When Marc-Edouard Vlasic was 10, he’d watch Rob Blake play on TV.
Now, as a 21-year-old, Vlasic plays alongside the future Hockey Hall of Famer on the Sharks blue line.
The pair make an unlikely duo -- a decorated veteran and a fresh-faced youngster -- but have helped San Jose’s penalty kill rank among the National Hockey League’s top four.
Over the first half of the season, San Jose has posted an 85.7 penalty-killing percentage, good for best in the Western Conference. Although the Sharks have been put in shorthanded situations 182 times, they have only allowed 27 goals. Blake and Vlasic have been a big part of that success rate. The pair lead all Sharks defensemen in total shorthanded ice time and Vlasic (2:33) just edged out Blake (2:23) in average shorthanded ice time per game.
Although 18 years separates the pair, the two defensemen joke around like buddies. When asked about how he works with Vlasic on the penalty kill, Blake made light of their relationship.
“I let him go corner-to-corner so I can stay in front,” Blake said with Vlasic sitting within earshot.
Later, Vlasic came right back at Blake. “That’s true,” he said with a smile. “The truth is he likes to conserve his energy at an older age.”
All kidding aside, the two have a system that works.
“It’s similar to when we play five-on-five together,” Blake said. “We kind of know each other’s styles and a lot of penalty killing is about anticipation. So the way he goes at a person, I know where the puck’s going to go.”
“He has a lot of experience and he knows what it takes to win,” Vlasic said about Blake. “Watching him play as a kid growing up was great. It’s great playing with a guy who was a superstar when I was growing up.”
Both defensemen carry a strong and quiet demeanor, but according to Head Coach Todd McLellan, they aren’t always that way in the locker room.
“I think both of them are sneaky quiet. They’ve got you fooled,” McLellan said. “They speak when they have to in the locker room. When Rob Blake stands up in the locker room and he has something to say, it gets quiet. People listen.”
|Tampa Bay Lightning's Vaclav Prospal (20) and Martin St. Louis (26) try to score against San Jose Sharks' goalie Evgeni Nabokov, left, Mike Grier (25), and Rob Blake (4) during the first period of an NHL hockey game Tuesday, Jan. 13, 2009, in San Jose, Calif. (AP Photo/Ben Margot) |
Another key element of the Sharks penalty kill has been goaltender Evgeni Nabokov. Some people might say the goaltender is the most important part of the penalty kill. But according to Nabokov, killing the power play isn’t about an individual, but the sum of all the parts.
“The most important part is probably how we play on the fore check on the penalty kill and then how we clear the rebounds,” Nabokov said. “We have to do exactly what the coaches ask us to do and plus a little bit of sacrificing the bodies in front of the net. Mike Grier, Joe Pavelski and Marcel Goc have blocked a lot of shots. Those guys are important. The goalie is probably the main piece, but without those four guys, trust me, the goalie can’t do anything.”
On the opposite side of the Sharks special teams, the power play ranks fifth in the NHL and leads the Pacific Division. San Jose’s 23.4 success percentage ranks second to Detroit in the Western Conference. Over 226 power play opportunities, the Sharks have been able to score 53 times.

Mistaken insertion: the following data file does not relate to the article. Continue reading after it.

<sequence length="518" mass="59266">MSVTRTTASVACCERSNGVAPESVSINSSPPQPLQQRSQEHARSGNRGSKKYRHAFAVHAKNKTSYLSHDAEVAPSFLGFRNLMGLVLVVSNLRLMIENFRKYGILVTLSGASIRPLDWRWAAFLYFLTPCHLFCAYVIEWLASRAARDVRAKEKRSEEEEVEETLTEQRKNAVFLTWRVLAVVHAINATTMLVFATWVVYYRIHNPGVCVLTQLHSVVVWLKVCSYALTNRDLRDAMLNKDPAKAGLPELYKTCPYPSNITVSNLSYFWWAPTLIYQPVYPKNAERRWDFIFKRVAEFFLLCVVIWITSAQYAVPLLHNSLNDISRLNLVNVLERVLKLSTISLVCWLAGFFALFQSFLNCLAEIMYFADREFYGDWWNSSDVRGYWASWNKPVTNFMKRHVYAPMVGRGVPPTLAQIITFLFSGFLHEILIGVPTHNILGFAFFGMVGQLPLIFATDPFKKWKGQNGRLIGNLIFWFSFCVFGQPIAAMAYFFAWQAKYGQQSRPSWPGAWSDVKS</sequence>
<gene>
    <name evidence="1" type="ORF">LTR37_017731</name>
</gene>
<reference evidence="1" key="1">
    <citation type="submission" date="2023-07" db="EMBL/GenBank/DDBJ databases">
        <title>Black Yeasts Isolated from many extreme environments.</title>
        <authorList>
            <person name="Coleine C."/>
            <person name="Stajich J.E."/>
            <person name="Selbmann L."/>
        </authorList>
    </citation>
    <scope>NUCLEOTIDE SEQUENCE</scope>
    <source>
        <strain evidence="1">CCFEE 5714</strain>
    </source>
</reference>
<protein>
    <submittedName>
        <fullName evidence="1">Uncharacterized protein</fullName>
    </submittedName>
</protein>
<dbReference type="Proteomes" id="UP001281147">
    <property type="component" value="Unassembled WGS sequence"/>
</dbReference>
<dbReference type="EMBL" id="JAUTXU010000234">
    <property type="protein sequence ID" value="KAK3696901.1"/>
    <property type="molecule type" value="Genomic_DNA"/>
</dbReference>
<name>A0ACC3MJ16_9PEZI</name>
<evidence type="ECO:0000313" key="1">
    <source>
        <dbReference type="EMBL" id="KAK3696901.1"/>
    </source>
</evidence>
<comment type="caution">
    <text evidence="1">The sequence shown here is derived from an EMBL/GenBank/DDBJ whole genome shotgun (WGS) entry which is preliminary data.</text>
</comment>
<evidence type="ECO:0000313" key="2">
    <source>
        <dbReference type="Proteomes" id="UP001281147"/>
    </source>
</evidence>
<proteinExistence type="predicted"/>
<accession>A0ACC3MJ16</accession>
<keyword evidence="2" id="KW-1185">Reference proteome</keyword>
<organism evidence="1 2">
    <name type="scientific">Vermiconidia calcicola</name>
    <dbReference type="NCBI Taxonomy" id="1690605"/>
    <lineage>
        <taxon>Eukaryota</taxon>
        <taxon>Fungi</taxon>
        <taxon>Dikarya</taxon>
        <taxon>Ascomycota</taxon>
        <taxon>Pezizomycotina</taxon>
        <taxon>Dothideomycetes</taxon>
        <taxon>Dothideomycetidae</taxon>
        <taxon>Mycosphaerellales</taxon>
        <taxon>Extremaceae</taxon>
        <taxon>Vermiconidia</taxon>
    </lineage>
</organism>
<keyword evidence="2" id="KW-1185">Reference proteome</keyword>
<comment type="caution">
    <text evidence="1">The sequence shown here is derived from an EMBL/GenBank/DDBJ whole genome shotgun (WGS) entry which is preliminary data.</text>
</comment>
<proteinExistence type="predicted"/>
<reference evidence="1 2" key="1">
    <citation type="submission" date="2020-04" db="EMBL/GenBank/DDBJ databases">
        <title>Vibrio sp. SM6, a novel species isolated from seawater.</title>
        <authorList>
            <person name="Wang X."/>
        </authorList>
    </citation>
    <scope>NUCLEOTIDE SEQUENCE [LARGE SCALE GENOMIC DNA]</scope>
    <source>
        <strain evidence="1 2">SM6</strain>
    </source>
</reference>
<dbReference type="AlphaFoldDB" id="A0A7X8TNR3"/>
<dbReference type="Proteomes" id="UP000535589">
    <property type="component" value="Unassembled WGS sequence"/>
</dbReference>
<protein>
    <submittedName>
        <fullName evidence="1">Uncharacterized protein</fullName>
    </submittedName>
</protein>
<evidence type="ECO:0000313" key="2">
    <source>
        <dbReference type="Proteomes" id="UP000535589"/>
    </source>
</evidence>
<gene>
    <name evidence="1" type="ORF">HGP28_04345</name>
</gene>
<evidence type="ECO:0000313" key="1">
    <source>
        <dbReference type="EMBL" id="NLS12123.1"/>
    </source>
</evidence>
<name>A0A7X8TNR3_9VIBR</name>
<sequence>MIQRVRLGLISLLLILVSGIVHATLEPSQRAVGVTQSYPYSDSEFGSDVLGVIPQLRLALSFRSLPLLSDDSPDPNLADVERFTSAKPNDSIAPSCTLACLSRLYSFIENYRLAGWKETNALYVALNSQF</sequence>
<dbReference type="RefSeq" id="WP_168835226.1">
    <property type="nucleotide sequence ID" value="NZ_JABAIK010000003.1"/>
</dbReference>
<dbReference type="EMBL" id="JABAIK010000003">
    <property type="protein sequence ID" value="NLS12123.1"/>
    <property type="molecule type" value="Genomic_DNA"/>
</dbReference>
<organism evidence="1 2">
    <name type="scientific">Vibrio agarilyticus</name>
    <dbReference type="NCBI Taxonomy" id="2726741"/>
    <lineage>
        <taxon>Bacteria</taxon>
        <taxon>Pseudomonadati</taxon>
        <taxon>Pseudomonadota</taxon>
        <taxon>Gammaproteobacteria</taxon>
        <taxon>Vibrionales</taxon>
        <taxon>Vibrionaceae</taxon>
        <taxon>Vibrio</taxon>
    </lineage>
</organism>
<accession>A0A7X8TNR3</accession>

When McLellan implemented his power play system and got shots coming from the blueline, there were rebounds galore. Which forward has been reaping the most benefits from this new style of play? Left wing Ryane Clowe.
“The fact that we have the defensemen shooting makes a big difference,” Clowe said. “This year, a lot of my goals have come from rebounds in front of the net. A couple have been ugly, but they all count.”
|San Jose Sharks left wing Ryane Clowe celebrates after scoring a goal against the Calgary Flames in the first period of an NHL hockey game in San Jose, Calif., Thursday, Jan. 15, 2009. (AP Photo/Tony Avelar) |
Clowe leads the Sharks in power play points. He has 11 goals and 11 assists for 22 points in 48 games. Behind him are defenseman Dan Boyle (19, six goals and 13 assists) and center Joe Thornton (19, five and 14).
But Clowe’s man-advantage goals make him standout. Only Boyle and Patrick Marleau (each with six) come close. On top of that, Clowe’s 11 goals are eighth in the NHL.
“He has a knack for being at the right place at the right time,” McLellan said. “A lot of pucks come to him and he’s been able to capitalize. That’s been a positive for him and for us as coaches.”
The Sharks have been able to climb into the top-five ranking on the power play and the penalty kill, a stat no other team in the NHL can match. And according to McLellan, all the credit goes back to his team.
“They bought into how we want to do it,” McLellan said. “I think it’s fairly clear what’s expected of them. When they’re on the ice, they rely on that and then on each other to get the job done. It can change in a snap. So everyday, we try to work on some part of it.”
According to McLellan, Sharks fans could see Boyle back in the lineup as soon as Thursday for San Jose’s game vs. Carolina.
“He had a good skate today,” McLellan said. “A lot will depend on how he feels tomorrow. Everything is just day-to-day now. He’s real close.”
As for Jeremy Roenick, Torrey Mitchell and Brad Lukowich, the first player back will most likely be Lukowich.
“J.R. is getting closer everyday and he’s actually started some physical contact,” McLellan said. “Torrey still hasn’t skated again since his setback so obviously we don’t have a definitive date. Lukowich will probably be active in the lineup within the next week, barring any setbacks. But he’s skating more and more and he looks good.”
The Sharks will play hosts to the Carolina Hurricanes tomorrow at 7:30 p.m. (Pacific) at HP Pavilion. The game will be broadcast on CSN Bay Area in High Definition, 98.5 KFOX FM and SJSHARKS.com.